Transition land-use patterns and intensity to make sure uses are compatible and complementary maintaining community character (↑ Top)
Land uses, scale of buildings, architecture and design will all be compatible and complementary with each other with transitions. The example above shows the type of transition desired in an Activity Center next to a corridor. Note how the intensity of development transitions from more intense to less intense, commercial to residential. The “typical existing” illustrates the common type of development in Lee’s Summit prior to 2021. The Future Land Use Plan includes Residential Category 2, 3, and Mixed-Use Land Use adjacent to Industrial Land Use to allow for live/work neighborhoods.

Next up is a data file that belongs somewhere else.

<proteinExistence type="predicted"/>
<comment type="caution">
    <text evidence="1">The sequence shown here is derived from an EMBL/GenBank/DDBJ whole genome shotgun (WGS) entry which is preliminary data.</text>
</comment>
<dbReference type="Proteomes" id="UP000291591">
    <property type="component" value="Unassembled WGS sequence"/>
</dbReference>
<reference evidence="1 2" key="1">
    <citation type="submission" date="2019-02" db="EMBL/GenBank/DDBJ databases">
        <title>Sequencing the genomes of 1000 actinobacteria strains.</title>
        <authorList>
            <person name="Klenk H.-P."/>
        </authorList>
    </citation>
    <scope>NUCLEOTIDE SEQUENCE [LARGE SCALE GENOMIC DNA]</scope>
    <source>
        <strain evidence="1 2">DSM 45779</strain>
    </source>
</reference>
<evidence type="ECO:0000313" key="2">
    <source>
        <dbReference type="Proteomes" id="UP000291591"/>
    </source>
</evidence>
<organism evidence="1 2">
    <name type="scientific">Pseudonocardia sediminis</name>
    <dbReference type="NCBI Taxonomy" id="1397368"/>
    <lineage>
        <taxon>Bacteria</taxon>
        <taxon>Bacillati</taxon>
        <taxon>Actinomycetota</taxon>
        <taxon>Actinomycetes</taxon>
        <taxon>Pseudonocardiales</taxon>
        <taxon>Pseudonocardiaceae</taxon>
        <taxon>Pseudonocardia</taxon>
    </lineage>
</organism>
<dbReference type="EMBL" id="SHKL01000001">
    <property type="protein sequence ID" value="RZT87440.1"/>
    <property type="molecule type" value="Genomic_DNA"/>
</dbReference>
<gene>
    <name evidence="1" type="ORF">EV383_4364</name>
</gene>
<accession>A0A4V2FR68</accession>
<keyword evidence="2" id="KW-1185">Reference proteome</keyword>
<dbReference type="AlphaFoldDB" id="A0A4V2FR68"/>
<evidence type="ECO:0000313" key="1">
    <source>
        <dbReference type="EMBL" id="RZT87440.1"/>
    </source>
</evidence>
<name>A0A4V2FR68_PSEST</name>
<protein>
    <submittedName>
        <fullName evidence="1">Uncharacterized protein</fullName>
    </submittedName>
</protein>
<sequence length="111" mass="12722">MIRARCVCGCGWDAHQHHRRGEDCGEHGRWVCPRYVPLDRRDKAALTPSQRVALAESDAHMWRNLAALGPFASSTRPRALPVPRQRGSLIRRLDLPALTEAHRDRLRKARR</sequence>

Compatible and complementary uses should be considered as part of a Live/Work development. Live-work development works best in pedestrian-oriented neighborhoods, on lively mixed-use streets (sometimes above shops) where there are easy opportunities for one to step outside and encounter others in “interactive spaces” such as courtyards, and that are transit-oriented developments. Live/ work neighborhoods are sometimes called Zero Commute Housing and can be more affordable because of lower transportation costs.